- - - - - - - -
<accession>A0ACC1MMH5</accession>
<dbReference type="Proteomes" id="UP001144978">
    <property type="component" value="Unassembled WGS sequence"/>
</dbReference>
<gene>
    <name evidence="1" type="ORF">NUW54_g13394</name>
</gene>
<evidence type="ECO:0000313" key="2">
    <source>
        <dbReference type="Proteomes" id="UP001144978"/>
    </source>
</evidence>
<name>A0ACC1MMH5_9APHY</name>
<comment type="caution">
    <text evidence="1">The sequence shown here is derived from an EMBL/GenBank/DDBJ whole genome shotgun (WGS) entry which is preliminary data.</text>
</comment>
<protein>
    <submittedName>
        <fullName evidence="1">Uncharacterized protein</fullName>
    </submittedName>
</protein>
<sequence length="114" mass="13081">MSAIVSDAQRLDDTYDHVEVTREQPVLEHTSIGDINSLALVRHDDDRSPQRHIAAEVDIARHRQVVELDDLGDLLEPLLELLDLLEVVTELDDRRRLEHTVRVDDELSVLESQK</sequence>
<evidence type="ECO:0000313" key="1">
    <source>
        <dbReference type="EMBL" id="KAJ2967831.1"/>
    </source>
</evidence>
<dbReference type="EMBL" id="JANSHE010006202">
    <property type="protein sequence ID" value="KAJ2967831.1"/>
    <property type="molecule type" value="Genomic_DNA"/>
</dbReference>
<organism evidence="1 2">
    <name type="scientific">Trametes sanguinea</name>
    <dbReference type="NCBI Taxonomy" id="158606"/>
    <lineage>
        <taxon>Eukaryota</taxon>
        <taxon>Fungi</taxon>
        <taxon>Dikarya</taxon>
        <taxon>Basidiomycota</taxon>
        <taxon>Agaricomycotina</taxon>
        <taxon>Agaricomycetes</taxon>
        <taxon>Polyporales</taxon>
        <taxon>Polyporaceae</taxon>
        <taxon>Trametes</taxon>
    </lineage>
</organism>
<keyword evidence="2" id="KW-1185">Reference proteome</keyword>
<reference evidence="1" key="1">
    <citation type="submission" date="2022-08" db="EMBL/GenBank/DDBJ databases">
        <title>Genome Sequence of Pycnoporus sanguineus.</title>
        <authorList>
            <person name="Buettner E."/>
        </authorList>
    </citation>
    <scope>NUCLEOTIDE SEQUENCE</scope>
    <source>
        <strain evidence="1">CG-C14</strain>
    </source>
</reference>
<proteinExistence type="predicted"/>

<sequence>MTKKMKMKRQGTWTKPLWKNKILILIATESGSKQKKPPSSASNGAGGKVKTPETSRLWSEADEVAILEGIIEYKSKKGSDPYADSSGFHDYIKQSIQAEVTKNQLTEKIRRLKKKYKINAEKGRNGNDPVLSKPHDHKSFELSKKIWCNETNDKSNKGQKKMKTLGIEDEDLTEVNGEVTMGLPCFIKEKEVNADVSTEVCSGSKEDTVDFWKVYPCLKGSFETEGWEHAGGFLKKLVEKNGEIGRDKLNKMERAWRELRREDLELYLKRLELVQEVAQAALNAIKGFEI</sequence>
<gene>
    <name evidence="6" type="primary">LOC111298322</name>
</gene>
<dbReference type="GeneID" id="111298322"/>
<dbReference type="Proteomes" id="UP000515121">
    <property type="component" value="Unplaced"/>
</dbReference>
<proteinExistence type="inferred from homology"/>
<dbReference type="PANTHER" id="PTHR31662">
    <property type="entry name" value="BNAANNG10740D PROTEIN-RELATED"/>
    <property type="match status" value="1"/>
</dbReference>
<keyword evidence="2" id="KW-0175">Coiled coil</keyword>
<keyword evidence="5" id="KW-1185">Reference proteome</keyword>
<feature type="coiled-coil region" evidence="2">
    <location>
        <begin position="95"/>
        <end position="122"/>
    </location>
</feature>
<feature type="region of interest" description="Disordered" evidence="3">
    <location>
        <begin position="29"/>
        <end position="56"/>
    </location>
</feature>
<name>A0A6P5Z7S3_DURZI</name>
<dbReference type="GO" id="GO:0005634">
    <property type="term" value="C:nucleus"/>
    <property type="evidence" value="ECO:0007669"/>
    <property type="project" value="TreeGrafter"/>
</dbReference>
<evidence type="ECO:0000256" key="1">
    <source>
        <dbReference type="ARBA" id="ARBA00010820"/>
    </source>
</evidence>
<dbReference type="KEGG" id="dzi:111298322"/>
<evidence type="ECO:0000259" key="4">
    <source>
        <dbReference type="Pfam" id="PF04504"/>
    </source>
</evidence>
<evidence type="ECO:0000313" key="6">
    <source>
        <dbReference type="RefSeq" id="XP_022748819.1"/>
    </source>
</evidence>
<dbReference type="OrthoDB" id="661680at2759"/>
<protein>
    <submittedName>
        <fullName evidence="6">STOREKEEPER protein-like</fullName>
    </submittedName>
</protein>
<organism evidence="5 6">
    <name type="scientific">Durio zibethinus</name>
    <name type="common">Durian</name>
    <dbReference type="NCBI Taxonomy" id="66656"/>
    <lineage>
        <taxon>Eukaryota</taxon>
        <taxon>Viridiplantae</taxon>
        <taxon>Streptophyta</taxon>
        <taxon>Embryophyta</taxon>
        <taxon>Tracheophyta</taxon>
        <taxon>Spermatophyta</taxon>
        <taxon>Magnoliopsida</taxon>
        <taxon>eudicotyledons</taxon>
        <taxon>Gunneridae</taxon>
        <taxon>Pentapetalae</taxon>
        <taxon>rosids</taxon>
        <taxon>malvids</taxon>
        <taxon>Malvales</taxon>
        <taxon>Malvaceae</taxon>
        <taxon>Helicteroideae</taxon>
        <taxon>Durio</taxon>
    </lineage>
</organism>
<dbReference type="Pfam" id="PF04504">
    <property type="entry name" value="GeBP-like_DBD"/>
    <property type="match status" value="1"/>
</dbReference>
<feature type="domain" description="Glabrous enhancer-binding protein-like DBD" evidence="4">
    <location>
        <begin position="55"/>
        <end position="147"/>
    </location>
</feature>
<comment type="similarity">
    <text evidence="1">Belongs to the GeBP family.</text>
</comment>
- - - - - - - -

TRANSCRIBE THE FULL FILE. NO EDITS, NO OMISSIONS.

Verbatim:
<accession>A0ACC1MMH5</accession>
<dbReference type="Proteomes" id="UP001144978">
    <property type="component" value="Unassembled WGS sequence"/>
</dbReference>
<gene>
    <name evidence="1" type="ORF">NUW54_g13394</name>
</gene>
<evidence type="ECO:0000313" key="2">
    <source>
        <dbReference type="Proteomes" id="UP001144978"/>
    </source>
</evidence>
<name>A0ACC1MMH5_9APHY</name>
<comment type="caution">
    <text evidence="1">The sequence shown here is derived from an EMBL/GenBank/DDBJ whole genome shotgun (WGS) entry which is preliminary data.</text>
</comment>
<protein>
    <submittedName>
        <fullName evidence="1">Uncharacterized protein</fullName>
    </submittedName>
</protein>
<sequence length="114" mass="13081">MSAIVSDAQRLDDTYDHVEVTREQPVLEHTSIGDINSLALVRHDDDRSPQRHIAAEVDIARHRQVVELDDLGDLLEPLLELLDLLEVVTELDDRRRLEHTVRVDDELSVLESQK</sequence>
<evidence type="ECO:0000313" key="1">
    <source>
        <dbReference type="EMBL" id="KAJ2967831.1"/>
    </source>
</evidence>
<dbReference type="EMBL" id="JANSHE010006202">
    <property type="protein sequence ID" value="KAJ2967831.1"/>
    <property type="molecule type" value="Genomic_DNA"/>
</dbReference>
<organism evidence="1 2">
    <name type="scientific">Trametes sanguinea</name>
    <dbReference type="NCBI Taxonomy" id="158606"/>
    <lineage>
        <taxon>Eukaryota</taxon>
        <taxon>Fungi</taxon>
        <taxon>Dikarya</taxon>
        <taxon>Basidiomycota</taxon>
        <taxon>Agaricomycotina</taxon>
        <taxon>Agaricomycetes</taxon>
        <taxon>Polyporales</taxon>
        <taxon>Polyporaceae</taxon>
        <taxon>Trametes</taxon>
    </lineage>
</organism>
<keyword evidence="2" id="KW-1185">Reference proteome</keyword>
<reference evidence="1" key="1">
    <citation type="submission" date="2022-08" db="EMBL/GenBank/DDBJ databases">
        <title>Genome Sequence of Pycnoporus sanguineus.</title>
        <authorList>
            <person name="Buettner E."/>
        </authorList>
    </citation>
    <scope>NUCLEOTIDE SEQUENCE</scope>
    <source>
        <strain evidence="1">CG-C14</strain>
    </source>
</reference>
<proteinExistence type="predicted"/>

<sequence>MTKKMKMKRQGTWTKPLWKNKILILIATESGSKQKKPPSSASNGAGGKVKTPETSRLWSEADEVAILEGIIEYKSKKGSDPYADSSGFHDYIKQSIQAEVTKNQLTEKIRRLKKKYKINAEKGRNGNDPVLSKPHDHKSFELSKKIWCNETNDKSNKGQKKMKTLGIEDEDLTEVNGEVTMGLPCFIKEKEVNADVSTEVCSGSKEDTVDFWKVYPCLKGSFETEGWEHAGGFLKKLVEKNGEIGRDKLNKMERAWRELRREDLELYLKRLELVQEVAQAALNAIKGFEI</sequence>
<gene>
    <name evidence="6" type="primary">LOC111298322</name>
</gene>
<dbReference type="GeneID" id="111298322"/>
<dbReference type="Proteomes" id="UP000515121">
    <property type="component" value="Unplaced"/>
</dbReference>
<proteinExistence type="inferred from homology"/>
<dbReference type="PANTHER" id="PTHR31662">
    <property type="entry name" value="BNAANNG10740D PROTEIN-RELATED"/>
    <property type="match status" value="1"/>
</dbReference>
<keyword evidence="2" id="KW-0175">Coiled coil</keyword>
<keyword evidence="5" id="KW-1185">Reference proteome</keyword>
<feature type="coiled-coil region" evidence="2">
    <location>
        <begin position="95"/>
        <end position="122"/>
    </location>
</feature>
<feature type="region of interest" description="Disordered" evidence="3">
    <location>
        <begin position="29"/>
        <end position="56"/>
    </location>
</feature>
<name>A0A6P5Z7S3_DURZI</name>
<dbReference type="GO" id="GO:0005634">
    <property type="term" value="C:nucleus"/>
    <property type="evidence" value="ECO:0007669"/>
    <property type="project" value="TreeGrafter"/>
</dbReference>
<evidence type="ECO:0000256" key="1">
    <source>
        <dbReference type="ARBA" id="ARBA00010820"/>
    </source>
</evidence>
<dbReference type="KEGG" id="dzi:111298322"/>
<evidence type="ECO:0000259" key="4">
    <source>
        <dbReference type="Pfam" id="PF04504"/>
    </source>
</evidence>
<evidence type="ECO:0000313" key="6">
    <source>
        <dbReference type="RefSeq" id="XP_022748819.1"/>
    </source>
</evidence>
<dbReference type="OrthoDB" id="661680at2759"/>
<protein>
    <submittedName>
        <fullName evidence="6">STOREKEEPER protein-like</fullName>
    </submittedName>
</protein>
<organism evidence="5 6">
    <name type="scientific">Durio zibethinus</name>
    <name type="common">Durian</name>
    <dbReference type="NCBI Taxonomy" id="66656"/>
    <lineage>
        <taxon>Eukaryota</taxon>
        <taxon>Viridiplantae</taxon>
        <taxon>Streptophyta</taxon>
        <taxon>Embryophyta</taxon>
        <taxon>Tracheophyta</taxon>
        <taxon>Spermatophyta</taxon>
        <taxon>Magnoliopsida</taxon>
        <taxon>eudicotyledons</taxon>
        <taxon>Gunneridae</taxon>
        <taxon>Pentapetalae</taxon>
        <taxon>rosids</taxon>
        <taxon>malvids</taxon>
        <taxon>Malvales</taxon>
        <taxon>Malvaceae</taxon>
        <taxon>Helicteroideae</taxon>
        <taxon>Durio</taxon>
    </lineage>
</organism>
<dbReference type="Pfam" id="PF04504">
    <property type="entry name" value="GeBP-like_DBD"/>
    <property type="match status" value="1"/>
</dbReference>
<feature type="domain" description="Glabrous enhancer-binding protein-like DBD" evidence="4">
    <location>
        <begin position="55"/>
        <end position="147"/>
    </location>
</feature>
<comment type="similarity">
    <text evidence="1">Belongs to the GeBP family.</text>
</comment>